One central question that remains to be decided is the extent to which states can act without infringing on the power of the federal government.
A Washington poker player has just lost the argument that the state exceeded it powers when it criminalized the transmission of “gambling information” over the Internet.
Afraid that the new law spoiled his fun playing poker games online, the man found the NoDepositRewards page for UK players and simply got it done another way. He then sued, saying the state encroached on the power of Congress under the Commerce Clause.
Unsurprisingly, in Rousso v. Washington the state court of appeals sided with the state legislature, finding that protecting Washington residents from the “ills associated with gambling” outweighed the “relatively small” cost of compliance imposed on out-of-state businesses.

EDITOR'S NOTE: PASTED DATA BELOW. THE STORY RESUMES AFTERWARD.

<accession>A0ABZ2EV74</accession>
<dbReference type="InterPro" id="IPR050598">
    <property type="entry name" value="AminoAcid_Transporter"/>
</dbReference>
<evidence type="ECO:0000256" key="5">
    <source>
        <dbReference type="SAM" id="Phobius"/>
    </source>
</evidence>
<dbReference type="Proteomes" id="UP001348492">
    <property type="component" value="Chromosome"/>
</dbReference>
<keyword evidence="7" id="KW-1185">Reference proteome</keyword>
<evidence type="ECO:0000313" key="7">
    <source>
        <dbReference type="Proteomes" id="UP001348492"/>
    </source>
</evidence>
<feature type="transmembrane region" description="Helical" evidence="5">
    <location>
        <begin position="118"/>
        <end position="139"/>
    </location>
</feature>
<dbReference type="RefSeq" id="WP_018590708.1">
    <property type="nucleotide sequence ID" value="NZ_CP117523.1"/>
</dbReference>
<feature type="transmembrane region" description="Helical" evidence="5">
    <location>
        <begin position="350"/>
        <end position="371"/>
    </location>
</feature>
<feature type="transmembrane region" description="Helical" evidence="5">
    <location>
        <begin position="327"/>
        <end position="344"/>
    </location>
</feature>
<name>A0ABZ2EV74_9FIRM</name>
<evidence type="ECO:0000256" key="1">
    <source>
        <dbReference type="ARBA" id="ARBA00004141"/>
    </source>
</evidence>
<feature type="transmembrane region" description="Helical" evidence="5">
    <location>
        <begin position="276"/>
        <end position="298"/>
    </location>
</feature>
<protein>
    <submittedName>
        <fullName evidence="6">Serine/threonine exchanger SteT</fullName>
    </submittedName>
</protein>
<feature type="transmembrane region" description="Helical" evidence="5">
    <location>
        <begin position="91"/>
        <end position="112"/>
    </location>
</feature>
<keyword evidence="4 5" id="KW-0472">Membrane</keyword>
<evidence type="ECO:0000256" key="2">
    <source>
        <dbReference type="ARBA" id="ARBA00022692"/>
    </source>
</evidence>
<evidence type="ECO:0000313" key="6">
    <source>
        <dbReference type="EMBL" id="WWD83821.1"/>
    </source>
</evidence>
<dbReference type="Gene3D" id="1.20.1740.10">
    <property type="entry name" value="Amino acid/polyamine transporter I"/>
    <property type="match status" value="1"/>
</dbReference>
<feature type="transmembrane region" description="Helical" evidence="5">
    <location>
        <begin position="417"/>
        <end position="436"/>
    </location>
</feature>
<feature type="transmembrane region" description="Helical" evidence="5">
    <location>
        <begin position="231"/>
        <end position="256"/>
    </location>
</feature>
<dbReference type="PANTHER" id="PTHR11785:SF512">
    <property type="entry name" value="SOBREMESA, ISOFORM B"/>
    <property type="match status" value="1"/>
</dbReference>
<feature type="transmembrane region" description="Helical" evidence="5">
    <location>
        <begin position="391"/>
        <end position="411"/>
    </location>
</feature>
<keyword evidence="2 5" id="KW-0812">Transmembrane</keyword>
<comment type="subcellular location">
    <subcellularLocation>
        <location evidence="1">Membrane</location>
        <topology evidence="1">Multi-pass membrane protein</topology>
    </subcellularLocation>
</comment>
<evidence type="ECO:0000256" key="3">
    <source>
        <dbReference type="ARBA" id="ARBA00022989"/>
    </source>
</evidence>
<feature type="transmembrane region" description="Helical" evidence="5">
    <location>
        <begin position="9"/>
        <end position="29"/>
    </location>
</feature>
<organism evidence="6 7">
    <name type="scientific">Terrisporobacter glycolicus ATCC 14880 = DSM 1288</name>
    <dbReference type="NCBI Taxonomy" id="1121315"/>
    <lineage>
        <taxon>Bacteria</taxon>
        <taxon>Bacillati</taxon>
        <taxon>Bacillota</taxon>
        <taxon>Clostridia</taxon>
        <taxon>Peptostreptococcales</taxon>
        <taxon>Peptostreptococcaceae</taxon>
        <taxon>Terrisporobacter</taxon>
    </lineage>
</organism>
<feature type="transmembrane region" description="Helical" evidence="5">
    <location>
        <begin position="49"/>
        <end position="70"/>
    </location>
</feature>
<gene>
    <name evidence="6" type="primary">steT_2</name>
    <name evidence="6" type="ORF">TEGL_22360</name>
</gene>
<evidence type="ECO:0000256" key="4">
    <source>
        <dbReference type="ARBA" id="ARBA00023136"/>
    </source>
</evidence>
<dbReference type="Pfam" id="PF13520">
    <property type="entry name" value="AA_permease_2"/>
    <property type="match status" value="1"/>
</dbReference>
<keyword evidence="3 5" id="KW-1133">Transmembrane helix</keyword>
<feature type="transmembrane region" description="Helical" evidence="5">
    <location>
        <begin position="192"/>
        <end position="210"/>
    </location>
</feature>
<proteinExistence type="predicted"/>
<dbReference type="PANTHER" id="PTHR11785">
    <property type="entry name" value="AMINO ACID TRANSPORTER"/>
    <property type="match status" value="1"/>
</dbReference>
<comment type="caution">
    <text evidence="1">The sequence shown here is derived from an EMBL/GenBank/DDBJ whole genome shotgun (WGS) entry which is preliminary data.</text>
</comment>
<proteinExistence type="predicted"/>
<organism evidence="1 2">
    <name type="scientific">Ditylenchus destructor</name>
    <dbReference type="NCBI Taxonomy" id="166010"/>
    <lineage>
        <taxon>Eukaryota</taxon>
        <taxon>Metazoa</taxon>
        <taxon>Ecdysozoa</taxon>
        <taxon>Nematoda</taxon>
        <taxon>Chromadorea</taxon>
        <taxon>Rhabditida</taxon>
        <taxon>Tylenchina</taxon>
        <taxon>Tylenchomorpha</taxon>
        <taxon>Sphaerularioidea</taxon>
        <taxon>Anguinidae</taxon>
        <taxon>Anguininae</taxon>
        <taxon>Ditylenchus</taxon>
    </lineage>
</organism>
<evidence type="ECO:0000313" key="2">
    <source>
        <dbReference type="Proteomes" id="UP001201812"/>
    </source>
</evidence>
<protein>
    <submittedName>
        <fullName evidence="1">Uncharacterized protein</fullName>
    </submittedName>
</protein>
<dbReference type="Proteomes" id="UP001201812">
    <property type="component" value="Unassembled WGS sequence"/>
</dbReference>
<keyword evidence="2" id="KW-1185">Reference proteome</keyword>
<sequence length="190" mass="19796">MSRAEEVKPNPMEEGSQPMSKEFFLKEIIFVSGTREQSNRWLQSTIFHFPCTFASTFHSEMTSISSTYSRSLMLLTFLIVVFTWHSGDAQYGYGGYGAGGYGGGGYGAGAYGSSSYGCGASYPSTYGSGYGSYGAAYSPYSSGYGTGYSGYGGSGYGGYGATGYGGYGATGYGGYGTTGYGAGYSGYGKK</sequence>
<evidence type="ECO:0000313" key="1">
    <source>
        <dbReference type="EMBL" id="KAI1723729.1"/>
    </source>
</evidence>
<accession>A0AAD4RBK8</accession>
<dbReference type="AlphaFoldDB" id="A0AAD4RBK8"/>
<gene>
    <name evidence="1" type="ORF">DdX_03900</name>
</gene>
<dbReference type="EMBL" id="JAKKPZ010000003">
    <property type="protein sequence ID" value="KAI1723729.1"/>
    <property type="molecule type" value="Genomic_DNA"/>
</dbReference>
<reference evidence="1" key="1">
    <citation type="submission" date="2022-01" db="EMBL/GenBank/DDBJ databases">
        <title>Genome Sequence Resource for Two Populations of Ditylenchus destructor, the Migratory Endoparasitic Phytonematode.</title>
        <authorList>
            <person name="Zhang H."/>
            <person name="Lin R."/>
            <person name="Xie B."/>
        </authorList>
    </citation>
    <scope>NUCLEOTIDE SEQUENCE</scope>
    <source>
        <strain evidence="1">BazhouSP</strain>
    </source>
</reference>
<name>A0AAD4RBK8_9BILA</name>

Moving to the heartland, the Indiana Court of Appeals has ruled that a compulsive gambler who lost $125,000 in a single night can’t sue a casino for failing to curb her pathology. (Caesar’s Riverboat Casino v. Kephart) This story echos again on articles found at: Bestuscasinos.org/legal/texas/
Finally, the East Coast gives us this gambling tidbit from the live-and-let-live crowd.
Would you believe that an intrepid New Jersey legislator, with obviously nothing better to do and an apparent nose for publicity, has filed a lawsuit to overturn the Professional and Amateur Sports Protection Act and allow sports betting nationwide? (AP)
— Pat Murphy